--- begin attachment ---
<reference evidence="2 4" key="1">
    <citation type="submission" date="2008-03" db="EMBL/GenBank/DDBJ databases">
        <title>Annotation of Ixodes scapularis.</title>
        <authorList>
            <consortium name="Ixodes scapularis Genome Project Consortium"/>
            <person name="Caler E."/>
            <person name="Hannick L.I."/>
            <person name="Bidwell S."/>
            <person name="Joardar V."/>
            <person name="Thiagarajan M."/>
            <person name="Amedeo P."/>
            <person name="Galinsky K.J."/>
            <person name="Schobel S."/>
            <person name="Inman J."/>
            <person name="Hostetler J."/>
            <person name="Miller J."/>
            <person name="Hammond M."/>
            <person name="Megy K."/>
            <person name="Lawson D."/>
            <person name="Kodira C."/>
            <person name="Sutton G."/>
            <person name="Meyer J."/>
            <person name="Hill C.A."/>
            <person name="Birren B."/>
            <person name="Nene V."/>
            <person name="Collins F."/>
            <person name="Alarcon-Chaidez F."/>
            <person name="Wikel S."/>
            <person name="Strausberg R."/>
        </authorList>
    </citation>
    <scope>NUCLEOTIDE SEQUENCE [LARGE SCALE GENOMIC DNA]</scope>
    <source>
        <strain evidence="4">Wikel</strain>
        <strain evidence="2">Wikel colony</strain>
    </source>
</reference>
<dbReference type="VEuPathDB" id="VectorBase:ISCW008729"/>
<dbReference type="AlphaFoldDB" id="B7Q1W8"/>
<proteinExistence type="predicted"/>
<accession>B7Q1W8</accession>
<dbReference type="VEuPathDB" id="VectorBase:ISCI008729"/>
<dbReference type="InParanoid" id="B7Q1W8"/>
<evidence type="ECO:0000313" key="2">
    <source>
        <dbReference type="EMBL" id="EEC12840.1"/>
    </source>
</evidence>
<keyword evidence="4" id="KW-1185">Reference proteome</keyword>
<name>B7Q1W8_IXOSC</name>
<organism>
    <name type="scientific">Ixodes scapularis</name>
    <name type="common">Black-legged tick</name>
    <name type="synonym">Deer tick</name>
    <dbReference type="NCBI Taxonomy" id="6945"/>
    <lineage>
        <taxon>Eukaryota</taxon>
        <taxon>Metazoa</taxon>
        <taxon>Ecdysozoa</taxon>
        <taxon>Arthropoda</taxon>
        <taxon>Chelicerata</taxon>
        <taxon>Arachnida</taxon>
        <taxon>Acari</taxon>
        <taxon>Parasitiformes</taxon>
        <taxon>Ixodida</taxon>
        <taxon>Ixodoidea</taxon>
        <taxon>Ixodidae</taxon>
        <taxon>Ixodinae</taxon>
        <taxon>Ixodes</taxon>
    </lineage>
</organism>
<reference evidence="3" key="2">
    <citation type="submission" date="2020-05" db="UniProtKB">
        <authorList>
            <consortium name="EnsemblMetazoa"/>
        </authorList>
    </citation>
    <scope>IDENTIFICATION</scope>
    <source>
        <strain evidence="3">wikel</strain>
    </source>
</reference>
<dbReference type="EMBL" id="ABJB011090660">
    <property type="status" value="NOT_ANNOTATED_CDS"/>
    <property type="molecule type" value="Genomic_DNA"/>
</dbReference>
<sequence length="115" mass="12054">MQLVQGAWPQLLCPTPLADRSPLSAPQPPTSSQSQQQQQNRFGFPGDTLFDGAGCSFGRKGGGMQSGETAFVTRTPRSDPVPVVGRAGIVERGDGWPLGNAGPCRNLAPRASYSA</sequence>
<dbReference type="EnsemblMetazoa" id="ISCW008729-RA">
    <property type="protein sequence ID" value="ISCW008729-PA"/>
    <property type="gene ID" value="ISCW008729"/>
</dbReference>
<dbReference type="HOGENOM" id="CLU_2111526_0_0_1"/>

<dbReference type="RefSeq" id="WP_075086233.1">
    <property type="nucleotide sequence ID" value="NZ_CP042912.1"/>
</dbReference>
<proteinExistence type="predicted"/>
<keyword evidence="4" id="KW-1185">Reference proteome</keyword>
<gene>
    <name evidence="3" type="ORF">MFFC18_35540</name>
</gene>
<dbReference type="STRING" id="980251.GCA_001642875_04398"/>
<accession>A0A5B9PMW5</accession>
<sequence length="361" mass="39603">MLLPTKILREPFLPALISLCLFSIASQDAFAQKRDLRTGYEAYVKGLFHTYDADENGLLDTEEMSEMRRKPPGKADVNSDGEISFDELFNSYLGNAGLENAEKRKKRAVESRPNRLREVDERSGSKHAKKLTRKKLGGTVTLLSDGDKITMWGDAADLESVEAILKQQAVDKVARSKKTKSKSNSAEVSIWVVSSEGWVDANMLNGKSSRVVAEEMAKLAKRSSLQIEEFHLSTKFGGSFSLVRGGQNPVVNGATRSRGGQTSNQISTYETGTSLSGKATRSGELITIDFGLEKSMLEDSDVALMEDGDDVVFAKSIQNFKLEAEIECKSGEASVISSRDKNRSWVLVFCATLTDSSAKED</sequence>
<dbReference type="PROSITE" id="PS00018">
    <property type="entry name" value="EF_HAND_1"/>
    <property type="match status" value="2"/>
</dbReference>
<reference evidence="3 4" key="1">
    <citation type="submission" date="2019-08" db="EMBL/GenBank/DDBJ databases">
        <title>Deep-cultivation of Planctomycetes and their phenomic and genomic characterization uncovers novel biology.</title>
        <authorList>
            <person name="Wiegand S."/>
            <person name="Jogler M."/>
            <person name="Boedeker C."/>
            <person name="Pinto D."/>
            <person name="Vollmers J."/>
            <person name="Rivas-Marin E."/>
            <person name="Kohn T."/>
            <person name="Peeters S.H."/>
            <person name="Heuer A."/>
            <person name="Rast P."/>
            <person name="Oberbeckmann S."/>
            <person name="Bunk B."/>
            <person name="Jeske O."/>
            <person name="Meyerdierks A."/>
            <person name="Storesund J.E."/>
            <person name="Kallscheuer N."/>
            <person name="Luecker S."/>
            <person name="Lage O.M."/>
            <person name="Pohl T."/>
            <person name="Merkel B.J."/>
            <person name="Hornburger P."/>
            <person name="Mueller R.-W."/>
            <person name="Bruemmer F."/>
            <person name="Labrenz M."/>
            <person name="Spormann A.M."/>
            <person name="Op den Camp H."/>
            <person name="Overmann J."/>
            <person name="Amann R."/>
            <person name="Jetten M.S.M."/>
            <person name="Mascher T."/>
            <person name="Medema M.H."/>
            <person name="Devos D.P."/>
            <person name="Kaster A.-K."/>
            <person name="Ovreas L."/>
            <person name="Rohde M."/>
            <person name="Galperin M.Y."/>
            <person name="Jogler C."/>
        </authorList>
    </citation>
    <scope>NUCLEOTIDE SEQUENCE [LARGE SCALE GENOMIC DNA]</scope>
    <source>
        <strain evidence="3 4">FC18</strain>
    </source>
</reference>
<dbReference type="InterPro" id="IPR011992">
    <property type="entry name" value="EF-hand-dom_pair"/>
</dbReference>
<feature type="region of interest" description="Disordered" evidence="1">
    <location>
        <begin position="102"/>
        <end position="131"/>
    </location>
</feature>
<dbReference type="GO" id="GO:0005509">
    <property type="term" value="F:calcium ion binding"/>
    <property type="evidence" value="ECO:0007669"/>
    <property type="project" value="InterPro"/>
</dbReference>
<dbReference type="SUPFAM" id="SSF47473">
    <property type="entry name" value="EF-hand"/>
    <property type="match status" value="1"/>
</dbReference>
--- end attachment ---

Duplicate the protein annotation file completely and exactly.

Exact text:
<reference evidence="2 4" key="1">
    <citation type="submission" date="2008-03" db="EMBL/GenBank/DDBJ databases">
        <title>Annotation of Ixodes scapularis.</title>
        <authorList>
            <consortium name="Ixodes scapularis Genome Project Consortium"/>
            <person name="Caler E."/>
            <person name="Hannick L.I."/>
            <person name="Bidwell S."/>
            <person name="Joardar V."/>
            <person name="Thiagarajan M."/>
            <person name="Amedeo P."/>
            <person name="Galinsky K.J."/>
            <person name="Schobel S."/>
            <person name="Inman J."/>
            <person name="Hostetler J."/>
            <person name="Miller J."/>
            <person name="Hammond M."/>
            <person name="Megy K."/>
            <person name="Lawson D."/>
            <person name="Kodira C."/>
            <person name="Sutton G."/>
            <person name="Meyer J."/>
            <person name="Hill C.A."/>
            <person name="Birren B."/>
            <person name="Nene V."/>
            <person name="Collins F."/>
            <person name="Alarcon-Chaidez F."/>
            <person name="Wikel S."/>
            <person name="Strausberg R."/>
        </authorList>
    </citation>
    <scope>NUCLEOTIDE SEQUENCE [LARGE SCALE GENOMIC DNA]</scope>
    <source>
        <strain evidence="4">Wikel</strain>
        <strain evidence="2">Wikel colony</strain>
    </source>
</reference>
<dbReference type="VEuPathDB" id="VectorBase:ISCW008729"/>
<dbReference type="AlphaFoldDB" id="B7Q1W8"/>
<proteinExistence type="predicted"/>
<accession>B7Q1W8</accession>
<dbReference type="VEuPathDB" id="VectorBase:ISCI008729"/>
<dbReference type="InParanoid" id="B7Q1W8"/>
<evidence type="ECO:0000313" key="2">
    <source>
        <dbReference type="EMBL" id="EEC12840.1"/>
    </source>
</evidence>
<keyword evidence="4" id="KW-1185">Reference proteome</keyword>
<name>B7Q1W8_IXOSC</name>
<organism>
    <name type="scientific">Ixodes scapularis</name>
    <name type="common">Black-legged tick</name>
    <name type="synonym">Deer tick</name>
    <dbReference type="NCBI Taxonomy" id="6945"/>
    <lineage>
        <taxon>Eukaryota</taxon>
        <taxon>Metazoa</taxon>
        <taxon>Ecdysozoa</taxon>
        <taxon>Arthropoda</taxon>
        <taxon>Chelicerata</taxon>
        <taxon>Arachnida</taxon>
        <taxon>Acari</taxon>
        <taxon>Parasitiformes</taxon>
        <taxon>Ixodida</taxon>
        <taxon>Ixodoidea</taxon>
        <taxon>Ixodidae</taxon>
        <taxon>Ixodinae</taxon>
        <taxon>Ixodes</taxon>
    </lineage>
</organism>
<reference evidence="3" key="2">
    <citation type="submission" date="2020-05" db="UniProtKB">
        <authorList>
            <consortium name="EnsemblMetazoa"/>
        </authorList>
    </citation>
    <scope>IDENTIFICATION</scope>
    <source>
        <strain evidence="3">wikel</strain>
    </source>
</reference>
<dbReference type="EMBL" id="ABJB011090660">
    <property type="status" value="NOT_ANNOTATED_CDS"/>
    <property type="molecule type" value="Genomic_DNA"/>
</dbReference>
<sequence length="115" mass="12054">MQLVQGAWPQLLCPTPLADRSPLSAPQPPTSSQSQQQQQNRFGFPGDTLFDGAGCSFGRKGGGMQSGETAFVTRTPRSDPVPVVGRAGIVERGDGWPLGNAGPCRNLAPRASYSA</sequence>
<dbReference type="EnsemblMetazoa" id="ISCW008729-RA">
    <property type="protein sequence ID" value="ISCW008729-PA"/>
    <property type="gene ID" value="ISCW008729"/>
</dbReference>
<dbReference type="HOGENOM" id="CLU_2111526_0_0_1"/>

<dbReference type="RefSeq" id="WP_075086233.1">
    <property type="nucleotide sequence ID" value="NZ_CP042912.1"/>
</dbReference>
<proteinExistence type="predicted"/>
<keyword evidence="4" id="KW-1185">Reference proteome</keyword>
<gene>
    <name evidence="3" type="ORF">MFFC18_35540</name>
</gene>
<dbReference type="STRING" id="980251.GCA_001642875_04398"/>
<accession>A0A5B9PMW5</accession>
<sequence length="361" mass="39603">MLLPTKILREPFLPALISLCLFSIASQDAFAQKRDLRTGYEAYVKGLFHTYDADENGLLDTEEMSEMRRKPPGKADVNSDGEISFDELFNSYLGNAGLENAEKRKKRAVESRPNRLREVDERSGSKHAKKLTRKKLGGTVTLLSDGDKITMWGDAADLESVEAILKQQAVDKVARSKKTKSKSNSAEVSIWVVSSEGWVDANMLNGKSSRVVAEEMAKLAKRSSLQIEEFHLSTKFGGSFSLVRGGQNPVVNGATRSRGGQTSNQISTYETGTSLSGKATRSGELITIDFGLEKSMLEDSDVALMEDGDDVVFAKSIQNFKLEAEIECKSGEASVISSRDKNRSWVLVFCATLTDSSAKED</sequence>
<dbReference type="PROSITE" id="PS00018">
    <property type="entry name" value="EF_HAND_1"/>
    <property type="match status" value="2"/>
</dbReference>
<reference evidence="3 4" key="1">
    <citation type="submission" date="2019-08" db="EMBL/GenBank/DDBJ databases">
        <title>Deep-cultivation of Planctomycetes and their phenomic and genomic characterization uncovers novel biology.</title>
        <authorList>
            <person name="Wiegand S."/>
            <person name="Jogler M."/>
            <person name="Boedeker C."/>
            <person name="Pinto D."/>
            <person name="Vollmers J."/>
            <person name="Rivas-Marin E."/>
            <person name="Kohn T."/>
            <person name="Peeters S.H."/>
            <person name="Heuer A."/>
            <person name="Rast P."/>
            <person name="Oberbeckmann S."/>
            <person name="Bunk B."/>
            <person name="Jeske O."/>
            <person name="Meyerdierks A."/>
            <person name="Storesund J.E."/>
            <person name="Kallscheuer N."/>
            <person name="Luecker S."/>
            <person name="Lage O.M."/>
            <person name="Pohl T."/>
            <person name="Merkel B.J."/>
            <person name="Hornburger P."/>
            <person name="Mueller R.-W."/>
            <person name="Bruemmer F."/>
            <person name="Labrenz M."/>
            <person name="Spormann A.M."/>
            <person name="Op den Camp H."/>
            <person name="Overmann J."/>
            <person name="Amann R."/>
            <person name="Jetten M.S.M."/>
            <person name="Mascher T."/>
            <person name="Medema M.H."/>
            <person name="Devos D.P."/>
            <person name="Kaster A.-K."/>
            <person name="Ovreas L."/>
            <person name="Rohde M."/>
            <person name="Galperin M.Y."/>
            <person name="Jogler C."/>
        </authorList>
    </citation>
    <scope>NUCLEOTIDE SEQUENCE [LARGE SCALE GENOMIC DNA]</scope>
    <source>
        <strain evidence="3 4">FC18</strain>
    </source>
</reference>
<dbReference type="InterPro" id="IPR011992">
    <property type="entry name" value="EF-hand-dom_pair"/>
</dbReference>
<feature type="region of interest" description="Disordered" evidence="1">
    <location>
        <begin position="102"/>
        <end position="131"/>
    </location>
</feature>
<dbReference type="GO" id="GO:0005509">
    <property type="term" value="F:calcium ion binding"/>
    <property type="evidence" value="ECO:0007669"/>
    <property type="project" value="InterPro"/>
</dbReference>
<dbReference type="SUPFAM" id="SSF47473">
    <property type="entry name" value="EF-hand"/>
    <property type="match status" value="1"/>
</dbReference>